Way back in the 1930s there was a young Jesuit priest by the name of Walter Ciszek. A former gang member, he volunteered to serve as a missionary to the Soviet Union, secretly crossing the borders into Russia in 1940 and discreetly conducting religious ministry while working as an unskilled logger. He was arrested on charges of spying in 1941, tortured, and after spending a considerable time in solitary confinement, was ultimately sentenced to 15 years hard labour in the Gulag, working in the mines for much of that time. The descriptions of captivity in his memoirs are brutal.

After nearly 23 years of imprisonment, he was finally exchanged for two Soviet spies and returned to America in 1963. One of the books he wrote following his release was entitled He Leadeth Me – a remarkable account of how he managed to hold on to faith and find God in the midst of some of the most ruthless conditions on earth.

His revelatory conclusion: God’s great calling for our life is not some deep, mystical unknowable to be wrestled over and figured out. God’s master plan is more like what’s in front of us every single day. If I find myself in the Gulag, that must be where God wants me. If I’m slogging down the mines, God must have a plan for me there. The key to a flourishing life is not to ache over an unachieved future, but instead to look deeply at the people and places where we find ourselves now, and be the very best we can be in the midst of it.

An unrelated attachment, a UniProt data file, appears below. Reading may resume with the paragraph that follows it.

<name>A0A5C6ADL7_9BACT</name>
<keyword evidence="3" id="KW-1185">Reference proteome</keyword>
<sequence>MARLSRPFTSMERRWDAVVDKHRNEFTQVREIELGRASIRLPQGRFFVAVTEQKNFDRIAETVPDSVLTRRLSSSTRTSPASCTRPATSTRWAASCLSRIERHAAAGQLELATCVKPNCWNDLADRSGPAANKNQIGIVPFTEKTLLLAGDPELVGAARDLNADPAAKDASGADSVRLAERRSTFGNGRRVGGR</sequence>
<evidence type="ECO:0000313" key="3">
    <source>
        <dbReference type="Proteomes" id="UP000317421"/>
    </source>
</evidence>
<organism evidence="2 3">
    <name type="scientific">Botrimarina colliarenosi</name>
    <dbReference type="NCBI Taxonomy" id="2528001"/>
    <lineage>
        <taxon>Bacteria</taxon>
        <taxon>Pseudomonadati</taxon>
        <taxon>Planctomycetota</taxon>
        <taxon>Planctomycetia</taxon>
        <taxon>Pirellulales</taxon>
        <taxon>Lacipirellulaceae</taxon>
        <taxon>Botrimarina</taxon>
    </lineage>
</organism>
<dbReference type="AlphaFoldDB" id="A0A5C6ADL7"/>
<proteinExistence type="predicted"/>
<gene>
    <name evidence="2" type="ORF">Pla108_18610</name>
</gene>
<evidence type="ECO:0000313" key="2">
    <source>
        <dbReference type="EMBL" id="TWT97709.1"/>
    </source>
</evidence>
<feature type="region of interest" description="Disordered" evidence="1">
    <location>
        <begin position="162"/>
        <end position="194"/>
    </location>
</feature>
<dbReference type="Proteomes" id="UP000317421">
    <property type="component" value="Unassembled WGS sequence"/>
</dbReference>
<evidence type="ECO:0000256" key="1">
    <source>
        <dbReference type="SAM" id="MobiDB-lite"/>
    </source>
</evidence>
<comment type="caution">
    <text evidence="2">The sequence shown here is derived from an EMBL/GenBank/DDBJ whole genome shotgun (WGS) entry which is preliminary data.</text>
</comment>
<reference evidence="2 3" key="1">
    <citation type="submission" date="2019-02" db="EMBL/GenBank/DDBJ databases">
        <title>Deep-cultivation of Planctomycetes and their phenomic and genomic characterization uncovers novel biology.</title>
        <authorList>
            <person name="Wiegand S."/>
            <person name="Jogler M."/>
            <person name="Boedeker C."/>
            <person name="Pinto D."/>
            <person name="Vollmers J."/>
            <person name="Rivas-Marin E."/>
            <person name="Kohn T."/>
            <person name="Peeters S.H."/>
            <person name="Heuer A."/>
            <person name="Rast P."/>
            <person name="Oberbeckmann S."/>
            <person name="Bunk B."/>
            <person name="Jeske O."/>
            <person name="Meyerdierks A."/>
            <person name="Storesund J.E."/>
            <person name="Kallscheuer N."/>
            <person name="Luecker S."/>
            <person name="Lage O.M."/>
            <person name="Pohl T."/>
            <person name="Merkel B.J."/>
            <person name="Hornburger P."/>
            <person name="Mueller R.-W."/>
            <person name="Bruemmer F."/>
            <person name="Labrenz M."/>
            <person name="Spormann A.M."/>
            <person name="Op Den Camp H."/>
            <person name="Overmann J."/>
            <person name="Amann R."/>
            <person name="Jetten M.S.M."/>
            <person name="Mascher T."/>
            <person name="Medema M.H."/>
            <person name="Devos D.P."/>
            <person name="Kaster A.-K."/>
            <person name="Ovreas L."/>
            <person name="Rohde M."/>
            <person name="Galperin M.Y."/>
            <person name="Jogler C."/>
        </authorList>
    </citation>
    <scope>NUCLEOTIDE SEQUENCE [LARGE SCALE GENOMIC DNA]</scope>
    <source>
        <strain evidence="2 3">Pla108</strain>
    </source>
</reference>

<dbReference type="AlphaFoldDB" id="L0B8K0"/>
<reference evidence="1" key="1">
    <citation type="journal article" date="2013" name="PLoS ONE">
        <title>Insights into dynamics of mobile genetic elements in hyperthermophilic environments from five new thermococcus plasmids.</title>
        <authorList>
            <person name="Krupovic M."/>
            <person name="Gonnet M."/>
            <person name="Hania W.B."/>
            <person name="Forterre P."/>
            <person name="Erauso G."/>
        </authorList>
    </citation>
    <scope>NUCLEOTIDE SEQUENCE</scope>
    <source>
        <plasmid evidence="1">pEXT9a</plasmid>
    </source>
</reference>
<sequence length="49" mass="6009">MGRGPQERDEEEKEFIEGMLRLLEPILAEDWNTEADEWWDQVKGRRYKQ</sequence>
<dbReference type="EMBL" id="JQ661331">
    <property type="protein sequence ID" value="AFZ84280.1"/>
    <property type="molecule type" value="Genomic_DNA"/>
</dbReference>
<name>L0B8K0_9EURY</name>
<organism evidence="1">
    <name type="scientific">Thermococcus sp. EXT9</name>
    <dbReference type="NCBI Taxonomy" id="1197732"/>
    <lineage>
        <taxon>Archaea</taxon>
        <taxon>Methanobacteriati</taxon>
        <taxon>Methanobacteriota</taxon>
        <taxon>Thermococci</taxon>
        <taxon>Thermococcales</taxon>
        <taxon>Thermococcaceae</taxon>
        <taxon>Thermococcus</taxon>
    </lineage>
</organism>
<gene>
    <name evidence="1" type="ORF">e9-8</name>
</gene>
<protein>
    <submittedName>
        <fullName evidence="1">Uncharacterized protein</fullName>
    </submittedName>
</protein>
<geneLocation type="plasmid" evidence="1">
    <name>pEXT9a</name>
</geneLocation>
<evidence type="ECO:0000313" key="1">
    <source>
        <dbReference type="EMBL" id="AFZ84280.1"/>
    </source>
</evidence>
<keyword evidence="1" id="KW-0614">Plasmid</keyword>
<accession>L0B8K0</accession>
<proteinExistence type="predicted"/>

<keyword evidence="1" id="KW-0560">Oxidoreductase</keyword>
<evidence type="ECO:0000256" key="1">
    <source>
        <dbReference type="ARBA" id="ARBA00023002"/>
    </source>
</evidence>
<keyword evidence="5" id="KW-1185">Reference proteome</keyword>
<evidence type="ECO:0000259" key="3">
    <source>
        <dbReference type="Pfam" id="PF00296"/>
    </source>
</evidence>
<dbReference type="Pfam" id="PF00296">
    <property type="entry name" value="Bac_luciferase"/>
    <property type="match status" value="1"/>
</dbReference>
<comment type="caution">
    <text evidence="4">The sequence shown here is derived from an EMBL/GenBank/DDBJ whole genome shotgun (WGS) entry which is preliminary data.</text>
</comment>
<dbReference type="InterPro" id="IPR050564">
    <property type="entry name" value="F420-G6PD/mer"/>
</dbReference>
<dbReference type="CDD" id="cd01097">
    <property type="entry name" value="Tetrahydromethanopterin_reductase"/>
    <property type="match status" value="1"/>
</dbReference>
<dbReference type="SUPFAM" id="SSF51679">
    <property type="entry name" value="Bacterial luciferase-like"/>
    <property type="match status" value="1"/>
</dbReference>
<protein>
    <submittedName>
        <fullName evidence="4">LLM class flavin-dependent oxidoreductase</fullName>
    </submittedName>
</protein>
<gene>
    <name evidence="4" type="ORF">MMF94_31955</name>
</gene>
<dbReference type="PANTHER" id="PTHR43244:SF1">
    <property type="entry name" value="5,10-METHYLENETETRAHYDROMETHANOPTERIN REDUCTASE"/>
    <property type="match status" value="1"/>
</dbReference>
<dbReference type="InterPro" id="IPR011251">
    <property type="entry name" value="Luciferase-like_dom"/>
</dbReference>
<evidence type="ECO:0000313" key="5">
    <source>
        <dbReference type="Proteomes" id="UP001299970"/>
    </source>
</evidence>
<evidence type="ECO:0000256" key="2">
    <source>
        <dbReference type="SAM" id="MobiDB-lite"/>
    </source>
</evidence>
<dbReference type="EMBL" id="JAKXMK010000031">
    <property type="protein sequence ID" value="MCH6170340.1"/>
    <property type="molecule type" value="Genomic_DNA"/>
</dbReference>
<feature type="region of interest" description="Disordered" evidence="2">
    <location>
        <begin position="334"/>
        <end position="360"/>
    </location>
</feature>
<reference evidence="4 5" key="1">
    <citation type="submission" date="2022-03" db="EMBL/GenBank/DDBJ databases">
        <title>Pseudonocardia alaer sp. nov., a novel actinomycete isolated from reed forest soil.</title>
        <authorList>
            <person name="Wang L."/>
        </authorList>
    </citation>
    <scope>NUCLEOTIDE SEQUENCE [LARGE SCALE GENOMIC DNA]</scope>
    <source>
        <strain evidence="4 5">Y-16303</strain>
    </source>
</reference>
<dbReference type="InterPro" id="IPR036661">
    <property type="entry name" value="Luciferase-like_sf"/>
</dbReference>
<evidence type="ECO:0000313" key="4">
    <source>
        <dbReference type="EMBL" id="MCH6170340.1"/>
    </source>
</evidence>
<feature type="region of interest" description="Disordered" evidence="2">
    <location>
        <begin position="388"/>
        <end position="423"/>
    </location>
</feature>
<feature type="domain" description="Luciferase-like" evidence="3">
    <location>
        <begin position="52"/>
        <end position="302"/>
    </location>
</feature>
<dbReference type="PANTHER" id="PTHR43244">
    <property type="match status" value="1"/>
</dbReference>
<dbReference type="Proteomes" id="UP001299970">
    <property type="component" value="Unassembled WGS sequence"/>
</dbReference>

Too often I end up focussing on what might happen tomorrow rather than what is happening today. If I want to know God’s great plan for my life, it’s right in front of me. Now.

Who is in my world? What work needs to be done? How can I make the most outstanding contribution where I am?

Today begins four posts, loosely based on the life of Joseph in the Bible – a man with a most extraordinary story to tell. The key to his fruitfulness: being as faithful, diligent and disciplined in the prison as he was as Prime Minister. Too many people, including and especially myself, want the glory of the latter without the ignobility of the former.

I hate to break it to you, but God’s not called you to be a superhero. Jesus is the only one of those. Instead, healthy discipleship involves being the very best mother, father, customer, employee, cup-of-tea bringer, conversationalist, present-buyer, money-sharer, listening ear, teacher, toilet cleaner, encouraging servant that you can be. So if you want to live with a sense of calling, just look deep into what’s going on in your world. I’m sure there’s a myriad of opportunities for greatness.



Image: CC Jay Mantri

Written by Andy Tilsley // Follow Andy on  Twitter

Andy Tilsley is one of the leaders at ChristChurch London and writes crime thrillers in his spare time. He lives in Sutton with his wife Joy and three children, Brody, Mia and Amelie.

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